On Monday, Russ Roberts of EconTalk sat down to talk with Sam Quinones about his book, Dreamland: The True Tale of America's Opium Epidemic. That book has been on my radar for a couple of years (and was how I discovered that book on Area 51 mythology, also titled Dreamland), so I was excited to give a listen. Quinone opens with two subjects: first, the history of one Mexican town which became the headquarters of a new wave of heroin addiction in southern California, then spread easterly towards the Mississippi. They made heroin cheaper and safer to purchase, and according to the author shunned violence to prevent undue police attention. The second subject concerns the rise of painkiller addiction in the United States, owing to a change in healthcare culture that convinced itself powerful opioids could be made safe for consumption. The two meet together in Appalachia and other areas of the central US as people addicted to painkillers begin using cheaper and readily-available heroin to feed the beast inside him.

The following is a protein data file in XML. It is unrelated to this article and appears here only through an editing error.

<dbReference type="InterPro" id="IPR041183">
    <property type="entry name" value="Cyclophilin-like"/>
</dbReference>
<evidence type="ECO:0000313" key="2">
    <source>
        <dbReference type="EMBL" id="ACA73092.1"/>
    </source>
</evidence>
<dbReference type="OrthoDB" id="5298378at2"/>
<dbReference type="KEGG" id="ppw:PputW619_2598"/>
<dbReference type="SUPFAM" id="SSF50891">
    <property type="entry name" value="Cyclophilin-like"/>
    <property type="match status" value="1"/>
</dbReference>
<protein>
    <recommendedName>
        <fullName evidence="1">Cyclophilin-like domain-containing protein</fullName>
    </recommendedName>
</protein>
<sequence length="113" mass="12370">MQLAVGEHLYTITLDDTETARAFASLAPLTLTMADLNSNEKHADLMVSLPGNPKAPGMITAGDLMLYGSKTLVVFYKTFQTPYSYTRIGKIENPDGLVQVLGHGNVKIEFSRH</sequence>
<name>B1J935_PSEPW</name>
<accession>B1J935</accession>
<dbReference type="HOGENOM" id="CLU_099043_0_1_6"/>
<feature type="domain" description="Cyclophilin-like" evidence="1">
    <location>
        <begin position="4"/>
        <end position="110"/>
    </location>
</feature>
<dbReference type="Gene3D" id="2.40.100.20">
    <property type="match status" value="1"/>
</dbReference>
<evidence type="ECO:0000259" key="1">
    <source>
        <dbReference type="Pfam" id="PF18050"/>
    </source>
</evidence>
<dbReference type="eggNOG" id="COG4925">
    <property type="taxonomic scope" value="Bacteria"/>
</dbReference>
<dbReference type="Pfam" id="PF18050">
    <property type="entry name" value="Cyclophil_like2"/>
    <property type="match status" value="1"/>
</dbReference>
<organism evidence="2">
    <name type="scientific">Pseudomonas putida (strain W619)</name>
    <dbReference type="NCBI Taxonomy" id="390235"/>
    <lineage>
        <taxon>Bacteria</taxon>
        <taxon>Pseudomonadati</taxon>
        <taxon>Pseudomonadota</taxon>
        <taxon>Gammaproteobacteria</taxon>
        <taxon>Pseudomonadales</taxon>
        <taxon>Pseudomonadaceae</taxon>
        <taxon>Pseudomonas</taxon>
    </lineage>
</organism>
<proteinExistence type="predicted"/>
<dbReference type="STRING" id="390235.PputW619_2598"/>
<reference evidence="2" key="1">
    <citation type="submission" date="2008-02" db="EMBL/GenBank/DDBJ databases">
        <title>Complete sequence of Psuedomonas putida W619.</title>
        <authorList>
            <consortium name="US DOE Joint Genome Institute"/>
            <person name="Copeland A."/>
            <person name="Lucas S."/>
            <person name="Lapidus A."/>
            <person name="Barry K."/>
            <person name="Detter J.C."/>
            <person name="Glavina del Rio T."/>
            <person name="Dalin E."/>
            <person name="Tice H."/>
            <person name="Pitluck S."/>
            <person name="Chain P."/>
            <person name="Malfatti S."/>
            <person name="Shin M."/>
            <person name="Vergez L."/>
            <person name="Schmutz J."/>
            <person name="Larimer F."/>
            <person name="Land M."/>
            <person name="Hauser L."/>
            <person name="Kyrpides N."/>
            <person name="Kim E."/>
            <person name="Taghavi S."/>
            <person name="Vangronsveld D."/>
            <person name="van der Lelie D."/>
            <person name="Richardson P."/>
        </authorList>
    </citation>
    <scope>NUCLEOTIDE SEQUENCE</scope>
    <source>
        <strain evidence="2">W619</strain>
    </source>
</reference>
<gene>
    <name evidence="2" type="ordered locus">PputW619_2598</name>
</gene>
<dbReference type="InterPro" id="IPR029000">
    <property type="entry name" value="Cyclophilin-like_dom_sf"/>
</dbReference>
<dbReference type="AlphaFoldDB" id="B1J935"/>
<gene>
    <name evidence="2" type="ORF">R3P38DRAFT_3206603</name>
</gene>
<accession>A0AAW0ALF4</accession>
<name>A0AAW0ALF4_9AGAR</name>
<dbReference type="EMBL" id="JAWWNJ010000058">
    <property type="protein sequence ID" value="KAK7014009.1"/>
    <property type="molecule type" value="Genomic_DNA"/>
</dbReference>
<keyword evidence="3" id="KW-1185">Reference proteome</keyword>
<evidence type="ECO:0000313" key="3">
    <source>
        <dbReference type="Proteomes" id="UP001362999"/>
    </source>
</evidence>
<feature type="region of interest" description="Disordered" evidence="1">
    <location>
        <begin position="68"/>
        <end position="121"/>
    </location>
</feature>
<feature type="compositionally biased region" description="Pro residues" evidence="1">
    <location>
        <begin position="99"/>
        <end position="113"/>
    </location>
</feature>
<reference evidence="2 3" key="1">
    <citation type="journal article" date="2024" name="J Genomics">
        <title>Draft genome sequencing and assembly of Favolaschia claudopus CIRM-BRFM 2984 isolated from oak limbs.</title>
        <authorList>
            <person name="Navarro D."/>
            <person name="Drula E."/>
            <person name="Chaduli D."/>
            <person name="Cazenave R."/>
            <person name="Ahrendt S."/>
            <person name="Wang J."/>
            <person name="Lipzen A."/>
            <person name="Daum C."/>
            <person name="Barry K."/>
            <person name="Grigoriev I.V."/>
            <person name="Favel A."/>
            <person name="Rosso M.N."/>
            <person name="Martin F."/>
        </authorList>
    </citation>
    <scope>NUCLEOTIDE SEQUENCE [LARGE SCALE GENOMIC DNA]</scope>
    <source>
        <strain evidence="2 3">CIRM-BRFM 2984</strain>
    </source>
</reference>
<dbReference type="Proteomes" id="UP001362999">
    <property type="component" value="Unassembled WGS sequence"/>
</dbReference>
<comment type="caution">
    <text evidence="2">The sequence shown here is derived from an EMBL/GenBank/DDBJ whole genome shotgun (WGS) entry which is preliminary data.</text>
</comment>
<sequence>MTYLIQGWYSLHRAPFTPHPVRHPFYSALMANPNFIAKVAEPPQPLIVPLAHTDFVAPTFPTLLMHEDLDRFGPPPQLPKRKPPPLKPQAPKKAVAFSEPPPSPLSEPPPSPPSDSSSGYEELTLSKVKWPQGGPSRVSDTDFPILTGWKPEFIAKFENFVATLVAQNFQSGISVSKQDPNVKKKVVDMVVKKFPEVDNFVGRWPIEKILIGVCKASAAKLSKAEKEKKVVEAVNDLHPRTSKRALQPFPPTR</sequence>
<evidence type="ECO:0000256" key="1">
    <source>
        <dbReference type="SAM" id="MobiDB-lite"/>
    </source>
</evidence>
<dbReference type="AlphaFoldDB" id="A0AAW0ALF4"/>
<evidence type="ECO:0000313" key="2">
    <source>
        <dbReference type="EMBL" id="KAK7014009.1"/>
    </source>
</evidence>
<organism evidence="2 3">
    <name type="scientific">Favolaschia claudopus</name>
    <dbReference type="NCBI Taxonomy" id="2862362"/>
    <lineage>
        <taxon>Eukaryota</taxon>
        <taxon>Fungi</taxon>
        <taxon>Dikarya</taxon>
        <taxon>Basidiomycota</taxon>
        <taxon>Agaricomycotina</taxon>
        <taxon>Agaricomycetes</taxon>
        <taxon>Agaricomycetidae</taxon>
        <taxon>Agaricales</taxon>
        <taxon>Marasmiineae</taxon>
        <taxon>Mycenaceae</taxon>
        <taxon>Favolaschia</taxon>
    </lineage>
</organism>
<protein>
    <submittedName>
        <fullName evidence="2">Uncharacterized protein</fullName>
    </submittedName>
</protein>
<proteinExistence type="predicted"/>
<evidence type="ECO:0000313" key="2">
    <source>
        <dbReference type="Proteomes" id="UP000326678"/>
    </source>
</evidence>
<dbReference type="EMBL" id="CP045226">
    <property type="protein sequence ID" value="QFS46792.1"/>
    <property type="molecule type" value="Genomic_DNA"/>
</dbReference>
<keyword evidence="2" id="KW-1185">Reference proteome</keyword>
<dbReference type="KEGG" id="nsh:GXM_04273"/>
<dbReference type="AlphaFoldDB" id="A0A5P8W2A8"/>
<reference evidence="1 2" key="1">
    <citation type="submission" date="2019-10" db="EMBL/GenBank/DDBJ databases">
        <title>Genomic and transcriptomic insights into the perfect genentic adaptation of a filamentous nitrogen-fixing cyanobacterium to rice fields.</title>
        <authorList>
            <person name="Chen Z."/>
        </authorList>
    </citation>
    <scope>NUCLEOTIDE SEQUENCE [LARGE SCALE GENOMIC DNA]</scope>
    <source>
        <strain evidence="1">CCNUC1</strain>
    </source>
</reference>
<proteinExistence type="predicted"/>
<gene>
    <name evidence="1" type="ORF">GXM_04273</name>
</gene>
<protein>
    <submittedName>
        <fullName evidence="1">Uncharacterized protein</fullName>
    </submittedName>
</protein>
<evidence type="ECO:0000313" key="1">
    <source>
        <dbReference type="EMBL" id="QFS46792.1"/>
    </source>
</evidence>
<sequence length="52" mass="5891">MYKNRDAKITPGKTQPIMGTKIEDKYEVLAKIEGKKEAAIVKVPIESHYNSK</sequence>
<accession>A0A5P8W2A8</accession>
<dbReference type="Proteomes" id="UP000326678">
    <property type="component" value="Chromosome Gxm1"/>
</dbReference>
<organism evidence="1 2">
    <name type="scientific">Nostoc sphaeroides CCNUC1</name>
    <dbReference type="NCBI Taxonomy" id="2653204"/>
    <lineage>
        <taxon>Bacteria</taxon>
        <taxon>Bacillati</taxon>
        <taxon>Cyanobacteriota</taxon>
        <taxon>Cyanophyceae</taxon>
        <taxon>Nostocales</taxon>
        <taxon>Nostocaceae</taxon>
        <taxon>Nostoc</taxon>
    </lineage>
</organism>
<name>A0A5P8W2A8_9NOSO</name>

About the podcast: EconTalk interviews generally last an hour, but Roberts posts transcripts below his play button for those who are interested, but would prefer to skim through the discussion. I stumbled upon EconTalk back in 2011 or so when I was looking for professional podcasts that would let me absorb ways that people like doctors, lawyers, and economists interpreted the world. (I found EconTalk and Lawyer2Lawyer, but nothing for healthcare. Yet.) The first interview I listened to was an interesting one on the areas in which industry was returning to the United States. Although in those days I was much more of an interventionist, I found the reliably free-market Roberts to be so genial, thoughtful, and nice that I kept listening to him. I've been rewarded with some of the most interesting books ever, works like David Owen's The Green Metropolis, Gary Taubes' Why We Get Fat, and a book on digital medicine that I will be reading soon. Despite the name, EconTalk isn't just about economics -- as those book titles, and Dreamland's, indicate. Roberts' interviews are often conducted with people he disagrees with, as when he invited Thomas Piketty on to talk about Capital. He's a gentleman and a scholar, well worth listening to -- or reading.
Note: once my own computer is up and running I will edit this post to include some links to books featured on EconTalk that I've read here. In the meantime, just click the "EconTalk" label if you're curiou.